Review plea filed in SC against same-sex marriage judgment

The review plea was filed by Udit Sood, one of the original petitioners who had appeared before the Constitution Bench headed by Chief Justice Chandrachud

November 02, 2023 12:02 am | Updated 08:04 am IST - NEW DELHI

The Constitution Bench had, in its judgment, reasoned that since there was no fundamental or unqualified right to marry, the courts cannot intervene. File

The Constitution Bench had, in its judgment, reasoned that since there was no fundamental or unqualified right to marry, the courts cannot intervene. File | Photo Credit: R. Ragu

A petition has been filed in the Supreme Court seeking a review of a Constitution Bench’s majority judgment which had held that only the legislature can recognise or regulate queer marriage.

The review plea was filed by Udit Sood, one of the original petitioners who had appeared before the Constitution Bench headed by Chief Justice of India D.Y. Chandrachud.

The Constitution Bench had, in its judgment, reasoned that since there was no fundamental or unqualified right to marry, the courts cannot intervene.

The five-judge Bench had even failed to reach a consensus on providing long-abiding relationships between queer couples the status of a legally recognised “civil union”. This was despite all five judges on the Bench unanimously accepting that it was time to end discrimination against same-sex couples.

Supreme Court’s verdict on same-sex marriages | Explained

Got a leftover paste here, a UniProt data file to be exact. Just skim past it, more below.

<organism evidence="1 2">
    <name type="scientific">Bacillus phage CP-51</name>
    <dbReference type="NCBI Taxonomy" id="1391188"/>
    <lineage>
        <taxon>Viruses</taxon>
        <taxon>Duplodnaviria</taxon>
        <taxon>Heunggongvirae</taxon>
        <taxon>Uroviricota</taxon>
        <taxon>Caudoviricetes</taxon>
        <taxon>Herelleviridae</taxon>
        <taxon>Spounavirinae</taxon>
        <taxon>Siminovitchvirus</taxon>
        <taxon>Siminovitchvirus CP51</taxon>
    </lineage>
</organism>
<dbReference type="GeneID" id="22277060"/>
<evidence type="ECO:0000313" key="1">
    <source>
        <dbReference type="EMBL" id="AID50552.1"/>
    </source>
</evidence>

Chief Justice Chandrachud, who became a minority on the Bench with Justice Sanjay Kishan Kaul, had declared that queer people have a fundamental right to form relationships and the State was obligated to recognise and grant legal status to such unions, so that same-sex couples could avail the material benefits provided under the law.

On the other hand, Justices S.R. Bhat and Hima Kohli, in their opinion backed by a separate one by Justice P.S. Narasimha to form the majority judgment of the Bench, had held that “an entitlement to legal recognition of the right to union — akin to marriage or civil union, or conferring legal status upon the parties to the relationship — can be only through enacted law”.

The Bench had also refused to tinker with the Special Marriage Act. Chief Justice Chandrachud said it was within the legislative domain to rid the 1954 Act of its “institutional limitations”.

Justice Bhat had found the petitioners’ plea to read various provisions of the Act in a gender-neutral manner, so as to enable same-sex marriage, “unsustainable”.

The majority view had held that the apex court judgment decriminalising homosexuality in 2018 did not extend to legal recognition of queer unions.

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